The armed officer on duty at the Florida school where a shooter killed 17 people never went inside to engage the gunman and has been placed under investigation, police announced Thursday.
The school resource officer at the high school took up a position viewing the western entrance of the building that was under attack for more than 4 minutes, but “he never went in,” Broward County Sheriff Scott Israel said at a news conference.
The officer, Scot Peterson, was suspended without pay and placed under investigation, then chose to resign, Israel said.
When asked what Peterson should have done, Israel said the deputy should have “went in, addressed the killer, killed the killer.”
The sheriff said he was “devastated, sick to my stomach. There are no words. I mean these families lost their children. I’ve been to the funerals. I’ve been to the vigils. There are no words.”
“What I saw was a deputy arrive at the west side of Building 12, take up a position and he never went in,” said Israel. The building is popularly known as “the freshman building.”
Israel said he would not release the video that shows Peterson’s actions at this time and may never do so, “depending on the prosecution and criminal case.”
The shooting at Majory Stoneman Douglas High School by a gunman armed with an AR-15 style assault rifle has reignited national debate over gun laws and school safety, including proposals by President Donald Trump to designate more people – including trained teachers – to carry arms on school grounds.
Gun-control advocates, meanwhile, have redoubled their push to ban assault rifles.
The suspect, 19-year-old Nikolas Cruz, has been jailed on 17 counts of murder and has admitted the attack. Defense attorneys, state records and people who knew him indicate that he displayed behavioral troubles for years. He owned a collection of weapons.
Politicians under pressure to tighten gun laws in response to the mass shooting floated various plans Thursday.
U.S. Sen. Marco Rubio of Florida said a visit to Stoneman Douglas prompted him to change his stance on large capacity magazines. The Republican insisted he is willing to rethink his past opposition on gun proposals if there is information the policies would prevent mass shootings.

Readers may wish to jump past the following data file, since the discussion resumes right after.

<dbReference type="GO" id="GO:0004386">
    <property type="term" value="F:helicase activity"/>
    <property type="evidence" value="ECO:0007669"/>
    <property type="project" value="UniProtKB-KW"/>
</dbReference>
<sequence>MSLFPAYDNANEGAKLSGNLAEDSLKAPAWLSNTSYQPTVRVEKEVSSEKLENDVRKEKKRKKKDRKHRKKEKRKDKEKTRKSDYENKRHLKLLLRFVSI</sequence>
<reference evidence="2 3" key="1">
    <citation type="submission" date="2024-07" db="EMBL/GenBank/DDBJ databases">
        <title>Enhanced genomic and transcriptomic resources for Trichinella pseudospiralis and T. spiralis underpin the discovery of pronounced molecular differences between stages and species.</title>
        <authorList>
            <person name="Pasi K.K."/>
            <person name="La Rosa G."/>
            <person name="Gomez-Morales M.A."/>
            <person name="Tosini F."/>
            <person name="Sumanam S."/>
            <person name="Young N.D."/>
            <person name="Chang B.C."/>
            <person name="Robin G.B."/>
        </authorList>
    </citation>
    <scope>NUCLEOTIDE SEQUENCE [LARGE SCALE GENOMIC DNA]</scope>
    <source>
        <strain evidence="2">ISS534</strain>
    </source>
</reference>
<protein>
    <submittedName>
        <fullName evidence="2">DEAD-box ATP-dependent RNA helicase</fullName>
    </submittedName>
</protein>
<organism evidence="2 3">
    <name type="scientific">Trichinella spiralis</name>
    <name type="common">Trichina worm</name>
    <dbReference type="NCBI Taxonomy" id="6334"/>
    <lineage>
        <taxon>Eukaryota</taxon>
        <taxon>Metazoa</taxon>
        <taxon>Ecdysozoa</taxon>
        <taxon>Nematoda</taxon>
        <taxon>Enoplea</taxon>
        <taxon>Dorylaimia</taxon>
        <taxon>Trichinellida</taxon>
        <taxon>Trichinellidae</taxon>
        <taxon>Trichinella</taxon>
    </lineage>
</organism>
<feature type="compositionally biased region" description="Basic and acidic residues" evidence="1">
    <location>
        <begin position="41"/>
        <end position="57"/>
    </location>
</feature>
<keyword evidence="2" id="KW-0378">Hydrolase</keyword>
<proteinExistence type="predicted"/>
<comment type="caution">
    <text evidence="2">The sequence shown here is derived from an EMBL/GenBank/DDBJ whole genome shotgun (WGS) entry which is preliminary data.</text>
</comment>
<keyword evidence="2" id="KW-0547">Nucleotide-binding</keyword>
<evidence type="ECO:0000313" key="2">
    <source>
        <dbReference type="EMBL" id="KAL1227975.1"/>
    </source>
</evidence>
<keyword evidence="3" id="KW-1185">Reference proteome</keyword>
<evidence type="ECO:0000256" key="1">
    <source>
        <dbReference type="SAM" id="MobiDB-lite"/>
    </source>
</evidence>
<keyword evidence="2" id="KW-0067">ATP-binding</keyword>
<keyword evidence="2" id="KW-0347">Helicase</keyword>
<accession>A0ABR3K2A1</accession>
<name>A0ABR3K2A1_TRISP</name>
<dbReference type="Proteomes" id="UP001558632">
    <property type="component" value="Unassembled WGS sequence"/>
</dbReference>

“If we are going to infringe on the Second Amendment, it has to be a policy that will work,” Rubio said in an interview Thursday with The Associated Press.
State Sen. Bill Galvano, who is helping craft a bill in response to the shooting deaths, said an idea gaining traction is a program that would allow local sheriffs to deputize someone at a school to carry a gun on campus.
Galvano insisted the idea is not the same as arming teachers. He said the program would be optional and the deputized person would have to be trained by local law-enforcement agencies.
Florida Senate President Joe Negron said both chambers are working on the legislation in response to the Parkland shootings. He said a final draft should be available “early next week at the latest.”
What won’t be considered is a ban on assault-style rifles.
That falls short of reform demanded by students who converged on Florida’s Capitol to take their concerns to state lawmakers Wednesday. Outside the building, many protesters complained that lawmakers were not serious about gun control and said that in future elections they would oppose any legislator who accepts campaign contributions from the National Rifle Association.
A day after an emotional meeting with survivors and their families, Trump tweeted his strongest stance yet on gun control. He said he would endorse strengthening background checks, banning “bump stock” style devices and raising the minimum age to 21 for buying certain rifles.
At a conference of conservative activists Thursday near Washington, Vice President Mike Pence said the administration would make school safety “our top national priority” after the shooting at the school in Parkland, Florida.
Article Source : http://www.telegraph.co.uk/news/2018/02/22/armed-officer-florida-school-shooting-never-went-inside-confront/